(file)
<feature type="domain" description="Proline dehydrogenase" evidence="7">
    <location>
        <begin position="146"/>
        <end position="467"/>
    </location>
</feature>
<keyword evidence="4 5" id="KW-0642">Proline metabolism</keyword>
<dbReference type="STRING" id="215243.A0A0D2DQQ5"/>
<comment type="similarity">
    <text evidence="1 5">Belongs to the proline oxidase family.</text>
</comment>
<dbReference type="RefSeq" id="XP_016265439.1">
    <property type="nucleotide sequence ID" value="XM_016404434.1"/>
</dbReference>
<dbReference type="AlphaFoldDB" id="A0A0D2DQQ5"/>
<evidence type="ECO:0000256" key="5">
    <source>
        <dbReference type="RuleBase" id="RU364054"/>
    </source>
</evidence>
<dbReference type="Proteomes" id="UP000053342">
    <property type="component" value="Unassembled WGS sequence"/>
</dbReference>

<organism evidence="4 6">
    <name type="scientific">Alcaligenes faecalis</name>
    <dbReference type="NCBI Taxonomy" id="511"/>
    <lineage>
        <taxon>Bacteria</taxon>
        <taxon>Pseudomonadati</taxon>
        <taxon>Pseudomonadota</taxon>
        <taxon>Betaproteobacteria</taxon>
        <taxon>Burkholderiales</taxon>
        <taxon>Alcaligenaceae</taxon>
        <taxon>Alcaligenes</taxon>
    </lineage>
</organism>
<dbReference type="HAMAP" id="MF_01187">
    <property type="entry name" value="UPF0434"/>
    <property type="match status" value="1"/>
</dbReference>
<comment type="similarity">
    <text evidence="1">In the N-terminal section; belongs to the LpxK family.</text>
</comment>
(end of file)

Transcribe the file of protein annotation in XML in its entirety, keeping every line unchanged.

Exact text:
<feature type="domain" description="Proline dehydrogenase" evidence="7">
    <location>
        <begin position="146"/>
        <end position="467"/>
    </location>
</feature>
<keyword evidence="4 5" id="KW-0642">Proline metabolism</keyword>
<dbReference type="STRING" id="215243.A0A0D2DQQ5"/>
<comment type="similarity">
    <text evidence="1 5">Belongs to the proline oxidase family.</text>
</comment>
<dbReference type="RefSeq" id="XP_016265439.1">
    <property type="nucleotide sequence ID" value="XM_016404434.1"/>
</dbReference>
<dbReference type="AlphaFoldDB" id="A0A0D2DQQ5"/>
<evidence type="ECO:0000256" key="5">
    <source>
        <dbReference type="RuleBase" id="RU364054"/>
    </source>
</evidence>
<dbReference type="Proteomes" id="UP000053342">
    <property type="component" value="Unassembled WGS sequence"/>
</dbReference>

<organism evidence="4 6">
    <name type="scientific">Alcaligenes faecalis</name>
    <dbReference type="NCBI Taxonomy" id="511"/>
    <lineage>
        <taxon>Bacteria</taxon>
        <taxon>Pseudomonadati</taxon>
        <taxon>Pseudomonadota</taxon>
        <taxon>Betaproteobacteria</taxon>
        <taxon>Burkholderiales</taxon>
        <taxon>Alcaligenaceae</taxon>
        <taxon>Alcaligenes</taxon>
    </lineage>
</organism>
<dbReference type="HAMAP" id="MF_01187">
    <property type="entry name" value="UPF0434"/>
    <property type="match status" value="1"/>
</dbReference>
<comment type="similarity">
    <text evidence="1">In the N-terminal section; belongs to the LpxK family.</text>
</comment>